By Spark reporter
The Spark September 2010
Resistance is beginning. Unions, the left, and advanced layers of workers have started campaigning against the employment law reform proposals which were announced by the National government in mid- July 2010. National’s proposals, if implemented, will impact on sick leave and annual leave provisions, union access to work sites, the ability of individuals to challenge unfair dismissals, and the possibility of challenging unfair dismissals at all within the first 90-days of an individual s employment in a new job. As a package, these changes will further shift the balance of power to the employers by driving down collective bargaining power. Essentially, the rate of exploitation of our class will be increased so as to resolve the recession and recovery in favour of the employers.
Permanent militancy and class struggle is required
Resistance to these changes can be built-up, but the working class and its organisations have clearly not been in shape to respond automatically. They are not in fighting shape and the reasons for this aren’t mystical.
One of the main lessons from this round of attacks is that working class organisations, such as unions and political organisations, must maintain a permanent class struggle position and constantly take initiatives against the employers and government. That has not been the case and we are presented with the objective impossibility of switching from the partnership model (accepting mass redundancies with only a few exceptions where fight-backs were attempted, entering into productivity initiatives with the bosses, entering job summits with the government) to a fighting model.
At another level, our unions cannot switch from the level of economistic day-to-day industrial servicing to broad political organising. It’s like going to sleep and then waking up on a battlefield with no troops. Unions have to constantly champion workers, poor, and the oppressed so that we have forces ready for when the attacks come. Positively, we are not without some pockets of class struggle and worker activism already existing in the field.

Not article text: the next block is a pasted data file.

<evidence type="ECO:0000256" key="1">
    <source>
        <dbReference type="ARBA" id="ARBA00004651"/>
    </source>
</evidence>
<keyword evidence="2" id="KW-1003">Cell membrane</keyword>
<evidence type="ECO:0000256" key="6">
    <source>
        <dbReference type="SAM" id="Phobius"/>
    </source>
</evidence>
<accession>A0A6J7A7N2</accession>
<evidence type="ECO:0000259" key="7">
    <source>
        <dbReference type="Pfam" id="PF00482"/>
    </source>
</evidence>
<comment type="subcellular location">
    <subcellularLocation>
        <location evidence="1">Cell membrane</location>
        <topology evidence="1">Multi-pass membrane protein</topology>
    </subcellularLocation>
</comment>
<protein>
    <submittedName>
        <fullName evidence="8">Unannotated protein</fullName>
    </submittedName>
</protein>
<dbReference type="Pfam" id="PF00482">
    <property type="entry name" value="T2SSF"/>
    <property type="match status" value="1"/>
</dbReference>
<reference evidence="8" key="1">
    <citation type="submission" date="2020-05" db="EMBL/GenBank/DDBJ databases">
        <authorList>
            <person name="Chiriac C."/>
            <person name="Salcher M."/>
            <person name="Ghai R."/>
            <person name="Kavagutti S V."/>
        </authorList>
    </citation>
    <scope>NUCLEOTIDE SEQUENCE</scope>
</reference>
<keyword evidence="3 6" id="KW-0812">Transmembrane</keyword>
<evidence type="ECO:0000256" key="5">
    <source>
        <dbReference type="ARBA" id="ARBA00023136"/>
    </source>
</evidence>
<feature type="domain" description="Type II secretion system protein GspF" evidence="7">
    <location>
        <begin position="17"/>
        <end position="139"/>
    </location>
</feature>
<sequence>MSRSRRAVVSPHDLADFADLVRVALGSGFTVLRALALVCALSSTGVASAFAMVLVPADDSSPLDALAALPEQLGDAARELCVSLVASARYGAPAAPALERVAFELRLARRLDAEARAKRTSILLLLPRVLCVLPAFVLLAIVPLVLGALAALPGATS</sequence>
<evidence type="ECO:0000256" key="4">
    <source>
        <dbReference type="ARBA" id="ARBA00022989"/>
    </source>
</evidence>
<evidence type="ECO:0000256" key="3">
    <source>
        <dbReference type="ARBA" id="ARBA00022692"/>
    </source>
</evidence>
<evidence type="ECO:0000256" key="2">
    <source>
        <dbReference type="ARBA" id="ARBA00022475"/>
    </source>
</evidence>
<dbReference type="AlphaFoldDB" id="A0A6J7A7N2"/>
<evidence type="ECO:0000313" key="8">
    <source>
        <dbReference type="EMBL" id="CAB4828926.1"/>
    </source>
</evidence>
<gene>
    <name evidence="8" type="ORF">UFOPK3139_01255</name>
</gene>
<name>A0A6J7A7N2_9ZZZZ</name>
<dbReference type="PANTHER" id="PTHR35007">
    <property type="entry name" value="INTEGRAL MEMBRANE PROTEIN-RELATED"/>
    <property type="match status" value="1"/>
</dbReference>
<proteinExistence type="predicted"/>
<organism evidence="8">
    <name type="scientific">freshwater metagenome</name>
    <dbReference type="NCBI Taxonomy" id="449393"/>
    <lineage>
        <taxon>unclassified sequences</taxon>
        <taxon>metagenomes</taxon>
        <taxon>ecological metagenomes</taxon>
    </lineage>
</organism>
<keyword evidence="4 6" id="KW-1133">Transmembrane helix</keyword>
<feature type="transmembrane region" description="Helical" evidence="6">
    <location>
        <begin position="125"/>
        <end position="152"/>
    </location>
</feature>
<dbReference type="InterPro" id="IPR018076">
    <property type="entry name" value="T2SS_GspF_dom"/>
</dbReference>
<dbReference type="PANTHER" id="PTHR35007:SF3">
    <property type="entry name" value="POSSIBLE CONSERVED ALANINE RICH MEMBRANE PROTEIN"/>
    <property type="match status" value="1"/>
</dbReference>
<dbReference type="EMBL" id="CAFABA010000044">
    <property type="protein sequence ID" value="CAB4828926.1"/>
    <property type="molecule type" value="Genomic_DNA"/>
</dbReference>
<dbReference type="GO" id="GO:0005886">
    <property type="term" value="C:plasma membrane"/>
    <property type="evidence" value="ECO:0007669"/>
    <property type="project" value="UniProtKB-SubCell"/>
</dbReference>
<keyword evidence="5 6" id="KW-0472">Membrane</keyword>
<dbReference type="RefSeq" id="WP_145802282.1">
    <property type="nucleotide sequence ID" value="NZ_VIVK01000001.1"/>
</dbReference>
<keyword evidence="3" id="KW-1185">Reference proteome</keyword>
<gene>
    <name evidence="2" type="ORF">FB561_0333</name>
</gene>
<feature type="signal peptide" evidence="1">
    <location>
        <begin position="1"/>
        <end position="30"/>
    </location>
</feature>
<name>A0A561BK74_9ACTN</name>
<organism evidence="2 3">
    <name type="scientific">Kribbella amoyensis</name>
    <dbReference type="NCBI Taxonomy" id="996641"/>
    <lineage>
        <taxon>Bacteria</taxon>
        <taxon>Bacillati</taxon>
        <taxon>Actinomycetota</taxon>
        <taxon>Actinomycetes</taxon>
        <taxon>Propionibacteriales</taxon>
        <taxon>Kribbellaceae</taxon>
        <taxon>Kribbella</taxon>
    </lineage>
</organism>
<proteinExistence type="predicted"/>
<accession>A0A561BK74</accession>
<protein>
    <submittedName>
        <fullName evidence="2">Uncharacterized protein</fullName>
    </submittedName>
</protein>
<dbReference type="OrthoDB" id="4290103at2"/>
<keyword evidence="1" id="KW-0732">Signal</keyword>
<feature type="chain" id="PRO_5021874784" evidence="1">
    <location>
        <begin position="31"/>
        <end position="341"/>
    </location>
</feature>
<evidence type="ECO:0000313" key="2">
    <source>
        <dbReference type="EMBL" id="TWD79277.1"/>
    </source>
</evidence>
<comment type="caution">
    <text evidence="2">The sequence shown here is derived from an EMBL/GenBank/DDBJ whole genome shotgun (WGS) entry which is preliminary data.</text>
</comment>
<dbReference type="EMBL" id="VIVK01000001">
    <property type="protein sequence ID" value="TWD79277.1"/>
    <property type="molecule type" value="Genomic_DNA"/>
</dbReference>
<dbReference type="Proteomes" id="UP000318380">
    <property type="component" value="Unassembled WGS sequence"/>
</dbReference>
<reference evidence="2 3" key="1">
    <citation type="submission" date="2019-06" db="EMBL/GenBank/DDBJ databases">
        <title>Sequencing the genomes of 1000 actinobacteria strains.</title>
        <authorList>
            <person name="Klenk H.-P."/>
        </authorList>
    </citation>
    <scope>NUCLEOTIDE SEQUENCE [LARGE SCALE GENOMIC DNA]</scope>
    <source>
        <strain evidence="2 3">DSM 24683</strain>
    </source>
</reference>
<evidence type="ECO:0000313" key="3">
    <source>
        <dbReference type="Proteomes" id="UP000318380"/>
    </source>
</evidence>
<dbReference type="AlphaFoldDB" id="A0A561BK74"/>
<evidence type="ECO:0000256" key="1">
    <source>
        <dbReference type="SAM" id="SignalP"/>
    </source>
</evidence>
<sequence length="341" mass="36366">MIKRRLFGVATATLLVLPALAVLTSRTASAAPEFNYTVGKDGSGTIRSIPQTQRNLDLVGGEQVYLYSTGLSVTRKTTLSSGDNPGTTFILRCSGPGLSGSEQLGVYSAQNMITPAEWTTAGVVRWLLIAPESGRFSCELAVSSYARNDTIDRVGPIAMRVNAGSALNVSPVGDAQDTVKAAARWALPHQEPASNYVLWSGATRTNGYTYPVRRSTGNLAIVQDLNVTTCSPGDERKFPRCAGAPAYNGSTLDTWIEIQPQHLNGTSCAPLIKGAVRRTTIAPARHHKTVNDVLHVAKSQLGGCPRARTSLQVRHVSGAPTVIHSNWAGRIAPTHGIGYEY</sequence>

Attacks on workers rights are better able to be resisted and also are less likely to occur if workers organisations are taking aggressive initiatives. For example, if the campaign to hold a referendum on raising the minimum wage to $15 had been successful then the public political discourse would have shifted so that there would have been less room for theemployers/government to go on the offensive. They would have been back footed. But the majority of trade union leaders, and many activists at all levels, could not grasp the necessity of making aggressive initiatives, seemingly waiting for the next round of defence. Fundamentally, this is because they don’t understand that underlying contradictions between classes will always break through the fleeting phenomena of social peace and partnership.
This is about class relations, not about individual workers or companies
In order to really understand the nature of these attacks, we need to understand that siding with good employers against bad employers is not a sufficient as a strategy or public line. As stated, our position is that this is about class power. It isn’t about the National Party helping the scumbag employers. This legislation is connected to movements in the economy; again the employing class needs to restore and shore-up profits by imposing laws to further disempower the working class and limit its ability to organise.